Kahoolawe

Last updated
Kahoʻolawe
Nickname: The Island of Kanaloa, Kohemalamalama, Hineli'i, and Kahiki Moe [1]
KahoolaweLandsat.jpg
Landsat satellite image of Kaho‘olawe
Map of Hawaii highlighting Kahoolawe.svg
Location in the State of Hawaii
Geography
Location 20°33′N156°36′W / 20.550°N 156.600°W / 20.550; -156.600
Area44.59 sq mi (115.5 km2)
Area rank 8th largest Hawaiian Island
Highest elevation1,483 ft (452 m)
Highest pointPuʻu Moaulanui
on the crater rim of Lua Makika
Administration
United States
Symbols
FlowerHinahina kū kahakai (Heliotropium anomalum var. argenteum) [2]
ColorʻĀhinahina (gray)
Demographics
Population0 (No permanent population)

Kahoʻolawe (Hawaiian: [kəˈhoʔoˈlɐve] ) anglicized as Kahoolawe ( /kɑːˌhˈlɑːw,-v/ [3] ) is the smallest of the eight main volcanic islands in the Hawaiian Islands. Kahoʻolawe is located about seven miles (11 km) southwest of Maui and also southeast of Lānaʻi, and it is 11 mi (18 km) long by 6.0 mi (9.7 km) wide, with a total land area of 44.97 sq mi (116.47 km2). [4] The highest point on Kahoʻolawe is the crater of Lua Makika at the summit of Puʻu Moaulanui, which is about 1,477 feet (450 m) above sea level. [5] Kahoʻolawe is relatively dry (average annual rainfall is less than 65 cm or 26 in) [6] because the island's low elevation fails to generate much orographic precipitation from the northeastern trade winds, and Kahoʻolawe is located in the rain shadow of eastern Maui's 10,023-foot-high (3,055 m) volcano, Haleakalā. More than one quarter of Kahoʻolawe has been eroded down to saprolitic hardpan soil, largely on exposed surfaces near the summit.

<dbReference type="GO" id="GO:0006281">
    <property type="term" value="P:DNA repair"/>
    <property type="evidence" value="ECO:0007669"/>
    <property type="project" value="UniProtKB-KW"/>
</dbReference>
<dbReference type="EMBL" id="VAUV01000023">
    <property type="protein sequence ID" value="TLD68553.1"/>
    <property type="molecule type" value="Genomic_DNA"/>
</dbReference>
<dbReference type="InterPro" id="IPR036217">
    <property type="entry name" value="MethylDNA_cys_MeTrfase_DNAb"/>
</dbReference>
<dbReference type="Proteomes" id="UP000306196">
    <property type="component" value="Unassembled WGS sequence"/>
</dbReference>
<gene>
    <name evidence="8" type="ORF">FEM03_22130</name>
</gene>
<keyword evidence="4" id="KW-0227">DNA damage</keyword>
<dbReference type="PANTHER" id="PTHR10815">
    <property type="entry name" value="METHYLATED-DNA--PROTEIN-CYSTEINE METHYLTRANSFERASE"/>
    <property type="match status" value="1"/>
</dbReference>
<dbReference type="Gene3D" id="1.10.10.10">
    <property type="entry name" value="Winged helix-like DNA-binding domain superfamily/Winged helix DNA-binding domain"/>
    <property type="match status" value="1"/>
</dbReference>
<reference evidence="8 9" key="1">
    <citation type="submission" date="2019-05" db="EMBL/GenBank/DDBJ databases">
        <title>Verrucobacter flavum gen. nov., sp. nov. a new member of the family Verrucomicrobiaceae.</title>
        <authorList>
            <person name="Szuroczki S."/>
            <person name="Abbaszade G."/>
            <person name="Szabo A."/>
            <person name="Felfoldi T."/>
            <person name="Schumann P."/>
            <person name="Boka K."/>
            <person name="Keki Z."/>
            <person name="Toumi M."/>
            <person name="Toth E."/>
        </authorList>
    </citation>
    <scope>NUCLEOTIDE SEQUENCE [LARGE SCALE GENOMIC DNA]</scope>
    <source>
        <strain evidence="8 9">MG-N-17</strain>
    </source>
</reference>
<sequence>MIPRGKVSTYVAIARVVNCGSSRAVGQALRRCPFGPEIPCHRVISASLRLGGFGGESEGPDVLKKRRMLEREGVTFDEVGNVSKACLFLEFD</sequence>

Contents